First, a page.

“The project was a huge success,” said Santos. “Working with the Vallecitos Engineering Team, the Inspection Team and Mr. Fischer, it was not just a Vallecitos highlight but a career highlight.”

Read more

Water Utility Hero of the Week: Carrie Selby, City of Escondido

This feature highlights water utility employees in the San Diego region working during the coronavirus pandemic to ensure a safe, reliable and plentiful water supply. The water industry is among the sectors that are classified as essential. Carrie Selby, City of Escondido Wastewater Treatment Plant Operator, is the Water Utility Hero of the Week.

Water Utility Hero-City of Escondido-Essential Workers

Water Utility Hero of the Week: Carrie Selby, City of Escondido

Editor’s Note: This feature highlights water utility employees in the San Diego region working during the coronavirus pandemic to ensure a safe, reliable and plentiful water supply. The water industry is among the sectors that are classified as essential. Carrie Selby, City of Escondido Wastewater Treatment Plant Operator, is the Water Utility Hero of the Week.

Water Utility Hero of the Week: Carrie Selby

Job/Agency: City of Escondido Wastewater Treatment Plant Operator

How did you become interested in working in the water industry?

I worked security at Lake Skinner for MWD in 2002, and very much wanted to advance my career but was not sure how. Until, I came across a flyer for an operator position. This interested me, so I asked one of the operators who worked there, how to get into the field. He provided me some materials and this immediately peaked my interest. I ended up applying at another agency and was hired as an Operator-In-Training. Eighteen years later, I am still in the field and currently hold a Grade 3 Certification.

How has your job changed during the pandemic?

Although we regularly practiced extremely good hygiene at the plant. We now have taken extra precautions such as, wearing facemasks, and maintaining social distancing. Temperature stations are now our new norm. We have to take our temperature prior to starting our shift.

How are you keeping safe?

I come to work in proper attire and practice extra sanitizing precautions. I always make sure to change out of anything that I wear at work prior to going home.

What are you most looking forward to after the crisis ends?

I am looking forward to getting back to traveling and adventuring out to some hiking trails. Nature is fuel to my soul! I also look forward to spending time with family.

The Water Utility Hero of the Week highlights essential work performed during the COVID-19 pandemic by employees of the San Diego County Water Authority’s 24 member agencies.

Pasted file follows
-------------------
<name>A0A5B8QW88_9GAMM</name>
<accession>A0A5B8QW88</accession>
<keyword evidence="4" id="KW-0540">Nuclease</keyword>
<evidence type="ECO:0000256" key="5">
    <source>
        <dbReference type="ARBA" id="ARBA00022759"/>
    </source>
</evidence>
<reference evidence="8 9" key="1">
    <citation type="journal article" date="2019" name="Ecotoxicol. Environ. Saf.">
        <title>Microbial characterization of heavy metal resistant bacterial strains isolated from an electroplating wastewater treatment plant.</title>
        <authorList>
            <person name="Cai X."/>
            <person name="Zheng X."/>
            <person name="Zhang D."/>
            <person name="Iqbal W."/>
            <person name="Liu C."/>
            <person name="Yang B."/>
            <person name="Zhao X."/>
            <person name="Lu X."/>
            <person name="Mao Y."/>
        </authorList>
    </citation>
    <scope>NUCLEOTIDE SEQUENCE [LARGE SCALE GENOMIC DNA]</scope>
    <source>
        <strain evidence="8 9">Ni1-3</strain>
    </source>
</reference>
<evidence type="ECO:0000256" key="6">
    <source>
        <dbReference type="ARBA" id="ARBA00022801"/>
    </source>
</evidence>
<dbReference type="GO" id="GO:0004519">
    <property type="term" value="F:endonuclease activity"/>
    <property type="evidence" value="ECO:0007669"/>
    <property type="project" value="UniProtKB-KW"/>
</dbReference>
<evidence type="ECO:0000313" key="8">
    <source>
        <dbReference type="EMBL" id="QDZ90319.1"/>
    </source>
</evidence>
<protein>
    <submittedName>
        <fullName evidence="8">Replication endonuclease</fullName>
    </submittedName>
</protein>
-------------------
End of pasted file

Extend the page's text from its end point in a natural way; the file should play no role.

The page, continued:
San Diego County Water Authority Member Agency Map

Water Utility Hero of the Week: Ron Lutge, City of Oceanside

This feature highlights water utility employees in the San Diego region working during the coronavirus pandemic to ensure a safe, reliable and plentiful water supply. The water industry is among the sectors that are classified as essential. Ron Lutge, City of Oceanside Chief Plant Operator, is the Water Utility Hero of the Week.

City of Oceanside-Ron Lutge-Water Utility Hero of the Week-Essential Workers

Water Utility Hero of the Week: Ron Lutge, City of Oceanside

Editor’s Note: This feature highlights water utility employees in the San Diego region working during the coronavirus pandemic to ensure a safe, reliable and plentiful water supply. The water industry is among the sectors that are classified as essential. Ron Lutge, City of Oceanside Chief Plant Operator, is the Water Utility Hero of the Week.

Water Utility Hero of the Week: Ron Lutge

Job/Agency: City of Oceanside Chief Plant Operator

How did you become interested in working in the water industry?

I became interested in the water industry in a round-about way. After leaving the military, I found it difficult to find work that was both mentally stimulating and challenging. I was looking for something that would allow me to work at an operational tempo I was used to. I definitely wasn’t looking for anything easy or slowed paced. At the time I was working at the General Electric aircraft engine overhaul facility in Ontario. Unfortunately, that industry proved to be unstable and did not offer a promising career. While searching for something new, I found Oceanside had a couple of openings for office workers. Since I had some experience working with spreadsheets and databases, I was offered a position in the water department. I figured this would keep me employed while I looked for something different. I soon discovered there were many disciplines within the water industry. I soon began researching career options in the water industry. Inspiration came from the supervisor I was working for at the time. I sat down with him and asked what were the requirements necessary to become an operator. I also received encouragement from the operators I came in contact with on a daily basis. That’s all it took. After that, I hit the ground running and have never looked back. The water profession is honorable, rewarding, and has offered me everything I have been looking for in a career – just like the military – another opportunity to continue being of service to others. And isn’t that what we as water professionals are here for – to be of service?